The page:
Poisoning: Symptoms similar to arsenic, but less marked; have metallic taste, abdominal pain, incessant, retching, precordial cramps, burning heat, distended epigastrium, colic, frequent watery stools, dry throat, salivation, difficult deglutition, skin cool, clammy, muscles relaxed, pulse feeble, thready, respiration slow, scanty bloody urine, death may be preceded by stupor, mild delirium, or convulsions. Place in horizontal position, lower head, wash out stomach with solution of tannic acid, green tea, or galls, then demulcent drinks, egg-white, milk, warmth, friction, electricity, opium, stimulants; tartar emetic gr. 2-5 (.13 - .3 Gm.) have killed.

Incompatibles: Opium, alcohol, cardiac stimulants, antispasmodics, tannin, gallic acid, lead salts.

Synergists: Emetics, cathartics, cardiac depressants.

Allied Salts:

1. Antimonii Sulphidum. Antimony Sulphide, Sb2S3, official 1820-1900. - This is native antimony sulphide purified by fusion and as free from arsenic as possible; the grayish-black ore, stibnite (Europe, United States), containing galena, iron pyrites, quartz, and heavy spar, is heated in pots, whereby fusible antimony sulphide runs off into earthen vessels to cool. It is in steel-gray masses, metallic lustre, striated, crystalline fracture, forming grayish-black lustreless powder, odorless, tasteless, permanent, soluble in HO, insoluble in water, alcohol. Dose, freely in veterinary practice.

2. Antimonii Sulphidum Purificatum. Purified Antimony Sulphide, Sb2S3, official 1820-1900. - Obtained by taking finely powdered antimony sulphide 100 Gm., removing coarser particles by elutriation, and macerating for 5 days the fine subsiding sulphide in ammonia water 50 Ml. (Cc.), agitating frequently to remove any arsenic present, then washing with water and drying. It is a heavy, blackish, lustreless powder, odorless, tasteless, permanent, insoluble in water, alcohol, soluble in HC1 with evolution of hydrogen sulphide. Impurities: Arsenic, etc. Used only for pharmaceutical purposes, not prescribed internally to any extent. Dose, gr. 10-30 (.6-2 Gm.), in powder or bolus.

3. Antimonium Sulphuratum. Sidphurated Antimony, Kermes Mineral chiefly Sb2S3, official 1820-1900. - Obtained by boiling 2 hours purified antimony sulphide 100 Gm., solution sodium hydroxide 1200 Ml. (Cc), distilled water 3000 Ml. (Cc), stirring frequently, and adding water to preserve volume, strain, drop into it, while hot, diluted sulphuric acid q. s. to precipitate completely, wash precipitate with hot distilled water, dry, pulverize. It is an amorphous, reddish-brown powder, odorless, tasteless, losing color on exposure, insoluble in water, alcohol. Impurities: Calcium, chloride, sulphate. Alterative, diaphoretic, emetic, but an uncertain medicine. Dose, alterative, gr. 1-2 (.06-13 Gm.), twice daily, in pill; emetic, gr. 5-20 (.3-1.3 Gra.). Plummer's Pills (Pilulae Antimonii Compositae, U. S. P. 1890), 3/5 gr. (.036 Gm.), + mild mercurous chloride 3/5, guaiac 1 1/5, castor oil q. s.; used in secondary syphilis, skin eruptions, and while taking should avoid acids. Dose, 1-3 pills.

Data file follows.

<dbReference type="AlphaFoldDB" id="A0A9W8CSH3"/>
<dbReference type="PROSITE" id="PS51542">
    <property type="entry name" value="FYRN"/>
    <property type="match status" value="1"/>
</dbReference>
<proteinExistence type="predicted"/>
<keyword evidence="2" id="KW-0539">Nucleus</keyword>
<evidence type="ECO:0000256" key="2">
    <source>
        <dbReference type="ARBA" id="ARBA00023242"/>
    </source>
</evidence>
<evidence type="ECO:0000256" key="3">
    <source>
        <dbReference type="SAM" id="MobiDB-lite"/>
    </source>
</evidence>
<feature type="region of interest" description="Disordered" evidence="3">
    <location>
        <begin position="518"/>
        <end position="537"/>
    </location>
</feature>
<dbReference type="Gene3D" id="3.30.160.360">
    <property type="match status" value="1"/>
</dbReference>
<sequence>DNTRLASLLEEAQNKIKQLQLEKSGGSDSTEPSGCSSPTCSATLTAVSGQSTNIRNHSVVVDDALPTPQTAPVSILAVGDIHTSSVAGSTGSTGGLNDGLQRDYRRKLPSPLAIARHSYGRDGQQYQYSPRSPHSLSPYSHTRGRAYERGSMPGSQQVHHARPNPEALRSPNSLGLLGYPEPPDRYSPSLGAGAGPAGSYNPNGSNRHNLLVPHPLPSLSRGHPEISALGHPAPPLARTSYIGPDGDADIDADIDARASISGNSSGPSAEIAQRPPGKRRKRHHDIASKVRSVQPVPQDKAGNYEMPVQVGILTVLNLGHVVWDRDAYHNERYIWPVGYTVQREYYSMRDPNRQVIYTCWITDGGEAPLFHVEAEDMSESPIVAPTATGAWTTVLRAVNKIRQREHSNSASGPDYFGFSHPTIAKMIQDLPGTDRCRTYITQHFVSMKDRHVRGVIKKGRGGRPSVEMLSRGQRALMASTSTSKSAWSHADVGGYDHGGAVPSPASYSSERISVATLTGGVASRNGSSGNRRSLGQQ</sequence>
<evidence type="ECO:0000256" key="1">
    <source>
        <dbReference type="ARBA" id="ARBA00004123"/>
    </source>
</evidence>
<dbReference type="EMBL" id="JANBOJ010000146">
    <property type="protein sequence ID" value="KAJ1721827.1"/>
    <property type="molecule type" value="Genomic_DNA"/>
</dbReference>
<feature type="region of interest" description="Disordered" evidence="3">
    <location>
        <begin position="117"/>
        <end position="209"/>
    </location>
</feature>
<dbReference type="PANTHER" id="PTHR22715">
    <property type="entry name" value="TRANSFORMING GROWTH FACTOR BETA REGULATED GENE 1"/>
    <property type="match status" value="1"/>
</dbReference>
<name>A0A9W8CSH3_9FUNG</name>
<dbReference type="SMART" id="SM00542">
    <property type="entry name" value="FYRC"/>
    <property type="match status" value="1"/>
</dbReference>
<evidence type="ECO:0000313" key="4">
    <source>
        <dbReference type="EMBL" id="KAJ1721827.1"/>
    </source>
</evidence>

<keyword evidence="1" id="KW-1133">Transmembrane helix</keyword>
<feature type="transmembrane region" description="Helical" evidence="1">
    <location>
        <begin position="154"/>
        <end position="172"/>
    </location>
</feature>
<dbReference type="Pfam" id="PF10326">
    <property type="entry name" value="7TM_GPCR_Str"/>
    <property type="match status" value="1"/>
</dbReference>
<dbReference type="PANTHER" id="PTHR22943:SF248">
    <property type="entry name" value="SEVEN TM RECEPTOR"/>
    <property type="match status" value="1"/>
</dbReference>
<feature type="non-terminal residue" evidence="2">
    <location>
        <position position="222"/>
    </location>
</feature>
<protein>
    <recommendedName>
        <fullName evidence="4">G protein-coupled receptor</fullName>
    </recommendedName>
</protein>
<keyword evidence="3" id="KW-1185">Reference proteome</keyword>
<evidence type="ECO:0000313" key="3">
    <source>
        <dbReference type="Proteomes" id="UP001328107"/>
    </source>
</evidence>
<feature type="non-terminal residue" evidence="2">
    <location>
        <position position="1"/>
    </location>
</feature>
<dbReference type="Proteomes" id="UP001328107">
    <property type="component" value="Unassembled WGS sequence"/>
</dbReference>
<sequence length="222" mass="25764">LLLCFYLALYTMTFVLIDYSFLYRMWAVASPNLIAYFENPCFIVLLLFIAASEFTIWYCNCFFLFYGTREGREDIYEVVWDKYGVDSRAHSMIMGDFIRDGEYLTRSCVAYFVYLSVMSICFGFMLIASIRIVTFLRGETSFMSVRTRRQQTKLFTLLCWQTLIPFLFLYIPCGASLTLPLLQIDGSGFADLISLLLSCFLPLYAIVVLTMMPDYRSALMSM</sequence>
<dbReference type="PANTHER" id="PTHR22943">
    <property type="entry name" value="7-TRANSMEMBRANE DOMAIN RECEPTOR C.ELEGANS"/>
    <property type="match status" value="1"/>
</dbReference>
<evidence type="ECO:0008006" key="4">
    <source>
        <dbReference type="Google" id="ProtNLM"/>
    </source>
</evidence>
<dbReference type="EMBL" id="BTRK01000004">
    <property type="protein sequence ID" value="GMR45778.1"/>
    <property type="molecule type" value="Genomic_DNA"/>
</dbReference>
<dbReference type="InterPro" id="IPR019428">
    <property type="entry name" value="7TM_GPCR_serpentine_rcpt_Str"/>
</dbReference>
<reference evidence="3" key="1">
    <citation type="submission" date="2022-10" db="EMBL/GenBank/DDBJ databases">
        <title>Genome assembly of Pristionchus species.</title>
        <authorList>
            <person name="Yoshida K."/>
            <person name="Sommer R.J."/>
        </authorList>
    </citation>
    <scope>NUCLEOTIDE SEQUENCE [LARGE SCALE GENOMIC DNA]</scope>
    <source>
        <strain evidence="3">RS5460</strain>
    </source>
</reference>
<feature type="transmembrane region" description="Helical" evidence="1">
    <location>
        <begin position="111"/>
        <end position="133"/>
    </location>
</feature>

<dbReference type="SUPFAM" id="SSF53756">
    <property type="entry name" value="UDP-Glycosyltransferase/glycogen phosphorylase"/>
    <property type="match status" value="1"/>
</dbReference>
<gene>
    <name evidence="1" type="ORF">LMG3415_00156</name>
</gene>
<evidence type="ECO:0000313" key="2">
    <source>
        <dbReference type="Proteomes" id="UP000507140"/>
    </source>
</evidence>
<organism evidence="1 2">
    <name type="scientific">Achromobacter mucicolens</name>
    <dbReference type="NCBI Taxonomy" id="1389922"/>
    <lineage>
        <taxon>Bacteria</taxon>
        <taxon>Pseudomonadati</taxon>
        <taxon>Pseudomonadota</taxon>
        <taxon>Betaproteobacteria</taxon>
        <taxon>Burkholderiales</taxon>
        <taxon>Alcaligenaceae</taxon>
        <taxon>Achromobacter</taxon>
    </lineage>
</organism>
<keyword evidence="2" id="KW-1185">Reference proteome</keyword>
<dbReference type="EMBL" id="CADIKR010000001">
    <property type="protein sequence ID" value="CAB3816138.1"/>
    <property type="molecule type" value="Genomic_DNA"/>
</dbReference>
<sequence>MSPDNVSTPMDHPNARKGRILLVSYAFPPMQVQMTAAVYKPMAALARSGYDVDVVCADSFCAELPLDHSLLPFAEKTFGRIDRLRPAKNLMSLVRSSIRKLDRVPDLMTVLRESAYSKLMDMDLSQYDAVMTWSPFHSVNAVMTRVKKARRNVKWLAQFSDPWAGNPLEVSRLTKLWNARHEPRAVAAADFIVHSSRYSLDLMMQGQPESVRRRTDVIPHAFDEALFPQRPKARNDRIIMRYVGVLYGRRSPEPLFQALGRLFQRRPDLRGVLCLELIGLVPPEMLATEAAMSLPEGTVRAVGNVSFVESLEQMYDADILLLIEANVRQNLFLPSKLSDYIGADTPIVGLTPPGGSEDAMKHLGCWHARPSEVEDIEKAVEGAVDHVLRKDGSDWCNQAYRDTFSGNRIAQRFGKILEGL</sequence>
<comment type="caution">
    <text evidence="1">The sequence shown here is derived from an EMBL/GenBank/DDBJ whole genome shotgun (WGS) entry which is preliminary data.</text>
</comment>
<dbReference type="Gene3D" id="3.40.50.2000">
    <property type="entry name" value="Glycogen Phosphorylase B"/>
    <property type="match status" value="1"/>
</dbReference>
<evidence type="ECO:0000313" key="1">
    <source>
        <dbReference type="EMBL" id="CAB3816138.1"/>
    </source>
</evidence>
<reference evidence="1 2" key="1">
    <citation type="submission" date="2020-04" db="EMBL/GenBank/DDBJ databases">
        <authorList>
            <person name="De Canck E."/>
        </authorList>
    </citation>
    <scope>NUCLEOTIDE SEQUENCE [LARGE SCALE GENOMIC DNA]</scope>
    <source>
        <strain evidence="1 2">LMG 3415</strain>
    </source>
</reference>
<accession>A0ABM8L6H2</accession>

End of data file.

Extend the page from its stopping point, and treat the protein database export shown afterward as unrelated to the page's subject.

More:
4. Antimonii Oxidum. Antimony Oxide, Sb2O3, official 1820-1900. - Obtained by pouring a solution of antimony chloride into water, thus precipitating the oxychloride, which is to be decomposed by sodium carbonate. It is a heavy, grayish-white powder, odorless, tasteless, permanent, nearly insoluble in water, alcohol, ether, nitric acid, soluble in hydrochloric acid, hot aqueous solutions of tartaric acid or potassium bitartrate. Impurities: Iron, copper, lead, arsenic, chloride, sulphate. Seldom used in medicine, although possessing antimonial properties; owing to its limited solubility does not nauseate or vomit very much; constitutes 33 p. c. (+ precipitated calcium phosphate 67) of James' Powder (Pulvis Antimonialis, U. S. P. 1890), used as a diaphoretic in febrile conditions. Dose, gr. 2-4 (.13-.26 Gm.).